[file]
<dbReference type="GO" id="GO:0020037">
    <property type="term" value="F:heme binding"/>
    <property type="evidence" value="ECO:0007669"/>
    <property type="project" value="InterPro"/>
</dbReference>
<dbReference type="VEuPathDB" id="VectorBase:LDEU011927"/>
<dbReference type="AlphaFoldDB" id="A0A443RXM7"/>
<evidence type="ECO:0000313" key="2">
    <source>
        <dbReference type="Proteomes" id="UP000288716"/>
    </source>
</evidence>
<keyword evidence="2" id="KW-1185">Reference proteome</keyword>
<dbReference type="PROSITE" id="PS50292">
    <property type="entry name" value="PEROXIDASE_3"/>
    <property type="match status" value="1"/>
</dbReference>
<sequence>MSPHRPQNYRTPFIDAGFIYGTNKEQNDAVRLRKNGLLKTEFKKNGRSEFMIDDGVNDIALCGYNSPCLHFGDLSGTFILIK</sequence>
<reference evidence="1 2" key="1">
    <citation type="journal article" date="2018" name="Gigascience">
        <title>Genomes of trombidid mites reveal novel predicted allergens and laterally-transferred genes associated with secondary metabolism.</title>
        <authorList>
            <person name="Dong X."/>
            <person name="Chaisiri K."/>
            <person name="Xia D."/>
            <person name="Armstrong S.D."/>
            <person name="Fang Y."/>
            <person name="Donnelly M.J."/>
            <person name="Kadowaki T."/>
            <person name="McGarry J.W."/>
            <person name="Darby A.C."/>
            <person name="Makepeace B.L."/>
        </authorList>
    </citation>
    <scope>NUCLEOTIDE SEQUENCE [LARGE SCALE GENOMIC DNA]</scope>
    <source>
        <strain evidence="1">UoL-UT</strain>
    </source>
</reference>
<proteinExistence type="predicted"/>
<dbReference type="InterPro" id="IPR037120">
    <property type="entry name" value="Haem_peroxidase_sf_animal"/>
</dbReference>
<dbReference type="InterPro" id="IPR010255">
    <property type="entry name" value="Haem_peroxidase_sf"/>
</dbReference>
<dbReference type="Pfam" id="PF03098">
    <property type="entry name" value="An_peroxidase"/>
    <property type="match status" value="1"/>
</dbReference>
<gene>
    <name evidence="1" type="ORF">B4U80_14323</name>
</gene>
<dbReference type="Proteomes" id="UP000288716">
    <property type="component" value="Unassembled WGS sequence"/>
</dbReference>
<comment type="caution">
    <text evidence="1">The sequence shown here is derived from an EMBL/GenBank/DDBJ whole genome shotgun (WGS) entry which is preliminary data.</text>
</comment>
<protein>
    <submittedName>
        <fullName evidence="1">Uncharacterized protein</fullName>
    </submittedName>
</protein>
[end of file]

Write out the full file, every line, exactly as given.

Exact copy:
<dbReference type="GO" id="GO:0020037">
    <property type="term" value="F:heme binding"/>
    <property type="evidence" value="ECO:0007669"/>
    <property type="project" value="InterPro"/>
</dbReference>
<dbReference type="VEuPathDB" id="VectorBase:LDEU011927"/>
<dbReference type="AlphaFoldDB" id="A0A443RXM7"/>
<evidence type="ECO:0000313" key="2">
    <source>
        <dbReference type="Proteomes" id="UP000288716"/>
    </source>
</evidence>
<keyword evidence="2" id="KW-1185">Reference proteome</keyword>
<dbReference type="PROSITE" id="PS50292">
    <property type="entry name" value="PEROXIDASE_3"/>
    <property type="match status" value="1"/>
</dbReference>
<sequence>MSPHRPQNYRTPFIDAGFIYGTNKEQNDAVRLRKNGLLKTEFKKNGRSEFMIDDGVNDIALCGYNSPCLHFGDLSGTFILIK</sequence>
<reference evidence="1 2" key="1">
    <citation type="journal article" date="2018" name="Gigascience">
        <title>Genomes of trombidid mites reveal novel predicted allergens and laterally-transferred genes associated with secondary metabolism.</title>
        <authorList>
            <person name="Dong X."/>
            <person name="Chaisiri K."/>
            <person name="Xia D."/>
            <person name="Armstrong S.D."/>
            <person name="Fang Y."/>
            <person name="Donnelly M.J."/>
            <person name="Kadowaki T."/>
            <person name="McGarry J.W."/>
            <person name="Darby A.C."/>
            <person name="Makepeace B.L."/>
        </authorList>
    </citation>
    <scope>NUCLEOTIDE SEQUENCE [LARGE SCALE GENOMIC DNA]</scope>
    <source>
        <strain evidence="1">UoL-UT</strain>
    </source>
</reference>
<proteinExistence type="predicted"/>
<dbReference type="InterPro" id="IPR037120">
    <property type="entry name" value="Haem_peroxidase_sf_animal"/>
</dbReference>
<dbReference type="InterPro" id="IPR010255">
    <property type="entry name" value="Haem_peroxidase_sf"/>
</dbReference>
<dbReference type="Pfam" id="PF03098">
    <property type="entry name" value="An_peroxidase"/>
    <property type="match status" value="1"/>
</dbReference>
<gene>
    <name evidence="1" type="ORF">B4U80_14323</name>
</gene>
<dbReference type="Proteomes" id="UP000288716">
    <property type="component" value="Unassembled WGS sequence"/>
</dbReference>
<comment type="caution">
    <text evidence="1">The sequence shown here is derived from an EMBL/GenBank/DDBJ whole genome shotgun (WGS) entry which is preliminary data.</text>
</comment>
<protein>
    <submittedName>
        <fullName evidence="1">Uncharacterized protein</fullName>
    </submittedName>
</protein>